I am hopeful ITIM will win this case. But the time for Israel to treat immigrants from Ethiopia as equal members of society is long overdue. And the necessity of Israel’s religious establishment to embrace the diversity of the Jewish people in all its variety is urgent.
Israel originally allowed these black “Jews” — whether from Chicago or Ethiopia — for the same reason — as a P.R. stunt to prove to the world that Israel is not a racist “apartheid” state.
And on a practical level, Israel needed these blacks to come to Israel to provide the manual labor to farm the fields — a job that is clearly beneath most Jews.
The problem is that Jewish identity — and the identity of the State of Israel — are both based on a demonstrable fiction — that Jews are legitimate descendants of the Israelite tribe of Judah.
The Israelites of the Old and New Testaments were clearly a patriarchical people whose identity is passed down to the children through the Israelite father — after their patriarch Jacob — on condition that the wife was either an Israelite herself or she came from an unmixed Adamic people of the Genesis 10 nations, as we demonstrated in our essay, A Closer Look At Deuteronomy 23.
However, today’s so-called “Jews” are strictly matriarchical — Jewish identity is passed down through the mother, not the father as the Hebrews of the Bible did.
And Jewish rabbis and historians aren’t even sure when this change in Jewish tradition first took place, but they believe it happened — according to their records — sometime around 200 AD, or about 130 years after the Romans destroyed the Temple in Jerusalem.
If only the mother needs to be “Jewish” — and the father can be any race or ethnicity — it means that somewhere back in time Jews failed to have a legitimate Israelite father, but the rabbis claimed it was “kosher” or “hallachic” anyway — because that’s what rabbis do — break the Law of Moses — Deuteronomy 23:2 — and come up with a thousand justifications for breaking the law — that’s what the Talmud is all about.
And we know that the Israelites were White, as King David is described as “ruddy”, and Lamentations 4:7 tells us, “Her Nazarites were purer than snow, they were whiter than milk, they were more ruddy in body than rubies, their polishing was of sapphire.”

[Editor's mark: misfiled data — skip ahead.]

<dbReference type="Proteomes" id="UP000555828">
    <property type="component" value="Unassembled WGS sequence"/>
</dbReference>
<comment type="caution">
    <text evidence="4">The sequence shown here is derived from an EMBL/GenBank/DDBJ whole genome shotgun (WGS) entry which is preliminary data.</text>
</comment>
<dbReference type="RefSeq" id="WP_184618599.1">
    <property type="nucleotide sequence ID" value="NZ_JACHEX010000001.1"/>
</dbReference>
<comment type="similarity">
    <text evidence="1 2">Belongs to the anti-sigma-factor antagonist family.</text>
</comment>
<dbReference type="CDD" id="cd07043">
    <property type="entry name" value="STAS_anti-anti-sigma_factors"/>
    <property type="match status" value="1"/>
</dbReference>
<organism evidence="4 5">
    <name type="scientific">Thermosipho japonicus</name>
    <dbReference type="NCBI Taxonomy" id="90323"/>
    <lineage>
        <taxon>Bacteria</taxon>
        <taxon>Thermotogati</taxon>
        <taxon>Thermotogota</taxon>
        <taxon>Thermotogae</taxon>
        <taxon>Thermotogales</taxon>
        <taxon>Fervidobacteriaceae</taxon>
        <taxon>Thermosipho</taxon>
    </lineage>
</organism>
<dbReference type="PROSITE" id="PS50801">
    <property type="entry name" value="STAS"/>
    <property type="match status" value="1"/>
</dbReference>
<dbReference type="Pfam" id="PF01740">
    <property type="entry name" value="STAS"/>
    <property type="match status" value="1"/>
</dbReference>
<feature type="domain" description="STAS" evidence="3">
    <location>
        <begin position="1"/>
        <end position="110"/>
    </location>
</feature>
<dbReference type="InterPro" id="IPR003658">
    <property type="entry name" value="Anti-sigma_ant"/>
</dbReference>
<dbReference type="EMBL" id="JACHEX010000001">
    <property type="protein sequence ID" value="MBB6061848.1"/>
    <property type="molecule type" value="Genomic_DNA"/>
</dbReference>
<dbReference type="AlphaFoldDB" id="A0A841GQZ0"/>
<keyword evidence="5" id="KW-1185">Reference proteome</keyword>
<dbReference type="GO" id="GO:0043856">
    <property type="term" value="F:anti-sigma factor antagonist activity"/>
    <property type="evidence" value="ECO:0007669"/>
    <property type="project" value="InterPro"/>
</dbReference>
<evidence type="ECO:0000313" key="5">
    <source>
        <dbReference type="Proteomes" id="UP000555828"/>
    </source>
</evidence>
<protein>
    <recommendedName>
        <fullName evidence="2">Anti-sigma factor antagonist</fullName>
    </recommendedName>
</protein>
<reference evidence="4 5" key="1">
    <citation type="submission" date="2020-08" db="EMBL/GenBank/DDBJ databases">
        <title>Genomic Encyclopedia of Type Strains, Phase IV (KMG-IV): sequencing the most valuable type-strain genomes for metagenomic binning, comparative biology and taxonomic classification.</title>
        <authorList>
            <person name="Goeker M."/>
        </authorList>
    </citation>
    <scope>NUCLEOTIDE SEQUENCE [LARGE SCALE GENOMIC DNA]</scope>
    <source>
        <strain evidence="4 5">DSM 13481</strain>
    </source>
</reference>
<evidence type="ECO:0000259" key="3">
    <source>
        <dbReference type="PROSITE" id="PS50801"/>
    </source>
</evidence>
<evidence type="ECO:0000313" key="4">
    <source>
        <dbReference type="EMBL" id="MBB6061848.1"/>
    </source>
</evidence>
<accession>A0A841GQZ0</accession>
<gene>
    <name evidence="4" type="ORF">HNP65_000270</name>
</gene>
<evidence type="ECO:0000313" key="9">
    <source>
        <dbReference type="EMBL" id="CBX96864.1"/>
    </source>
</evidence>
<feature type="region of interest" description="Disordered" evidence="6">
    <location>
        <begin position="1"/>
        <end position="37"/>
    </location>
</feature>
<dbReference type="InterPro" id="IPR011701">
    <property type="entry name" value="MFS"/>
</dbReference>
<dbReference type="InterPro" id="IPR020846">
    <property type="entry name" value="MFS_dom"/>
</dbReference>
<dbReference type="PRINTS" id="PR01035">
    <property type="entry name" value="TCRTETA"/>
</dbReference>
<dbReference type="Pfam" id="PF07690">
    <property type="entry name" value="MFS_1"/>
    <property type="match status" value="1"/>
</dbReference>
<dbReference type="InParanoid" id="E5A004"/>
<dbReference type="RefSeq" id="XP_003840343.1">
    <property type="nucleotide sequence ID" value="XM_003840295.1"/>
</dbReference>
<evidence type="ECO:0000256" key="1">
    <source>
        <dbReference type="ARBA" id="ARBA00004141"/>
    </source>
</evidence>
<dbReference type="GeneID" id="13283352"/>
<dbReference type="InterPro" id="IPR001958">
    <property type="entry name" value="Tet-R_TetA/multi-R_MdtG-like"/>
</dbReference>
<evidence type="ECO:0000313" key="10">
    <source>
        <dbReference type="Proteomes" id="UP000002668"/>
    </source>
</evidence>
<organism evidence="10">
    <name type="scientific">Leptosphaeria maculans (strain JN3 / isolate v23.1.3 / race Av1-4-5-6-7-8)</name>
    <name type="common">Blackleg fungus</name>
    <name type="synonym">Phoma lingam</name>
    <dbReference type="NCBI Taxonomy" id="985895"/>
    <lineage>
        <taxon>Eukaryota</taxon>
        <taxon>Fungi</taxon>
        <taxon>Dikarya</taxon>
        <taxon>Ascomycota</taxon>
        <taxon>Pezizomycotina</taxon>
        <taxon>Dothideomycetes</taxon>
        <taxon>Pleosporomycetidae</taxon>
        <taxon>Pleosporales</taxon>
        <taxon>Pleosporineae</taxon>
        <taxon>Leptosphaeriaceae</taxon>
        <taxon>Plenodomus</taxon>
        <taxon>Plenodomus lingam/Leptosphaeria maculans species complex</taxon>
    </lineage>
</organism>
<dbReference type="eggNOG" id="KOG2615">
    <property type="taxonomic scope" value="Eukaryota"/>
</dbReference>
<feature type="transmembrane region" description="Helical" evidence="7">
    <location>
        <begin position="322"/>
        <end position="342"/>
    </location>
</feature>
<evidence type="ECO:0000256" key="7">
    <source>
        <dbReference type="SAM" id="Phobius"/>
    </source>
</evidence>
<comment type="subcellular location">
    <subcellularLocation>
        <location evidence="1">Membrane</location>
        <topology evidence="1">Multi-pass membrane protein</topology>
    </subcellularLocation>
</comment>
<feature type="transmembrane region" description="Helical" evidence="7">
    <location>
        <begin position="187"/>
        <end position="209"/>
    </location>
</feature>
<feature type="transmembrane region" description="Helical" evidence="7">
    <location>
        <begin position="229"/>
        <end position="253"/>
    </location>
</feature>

But today’s “Jews” look “white”, you say?
Of all non-whites, Jews certainly are the whitest looking — and can certainly “pass” as White to the common observer most of the time — but by their own admission, they are not White.
The result of rejecting the law of the Bible against mixing is that Jews in the world today look like the United Nations — from blonde-haired, blue-eyed Jews like actor Paul Newman to black afro-Jews like Lenny Kravitz — or the Ethiopian “Beta Jews.”
As far as these “Ethiopian Jews” are concerned, their identity as Israelites is based on a few verses from the Old Testament — such as Zephaniah 3:10, Psalm 87:4, and Isaiah 11:11 — that show that some Israelites were dispersed to the Land of Cush, which was a land of White people originally, but overtime was given over to the Africans.
That remnant of dispersed white Israelites in Cush persisted for many centuries — as Acts 8:27 attests — but eventually they were absorbed into the larger black population — which has caused much confusion over the issue of whether “Ethiopians” in the Bible are racially black or white.
But there probably are Ethiopians today who may have Israealite ancestry somewhere back in the mists of time — but that does not make them legitimate Israelites, which would be a violation of inheritance of Deuteronomy 23:2.
Not only that, these Ethiopian Jews claim to be descendants of Kush — whereas the legitimate Israelites were descendants of Shem through their patriarch Jacob.
Israelites had strict marriage laws against marrying non-Adamics like black Ethiopians — the result is confusion.
And because of this racial confusion, Israelis — and Jews in general — cannot even agree on who is a Jew.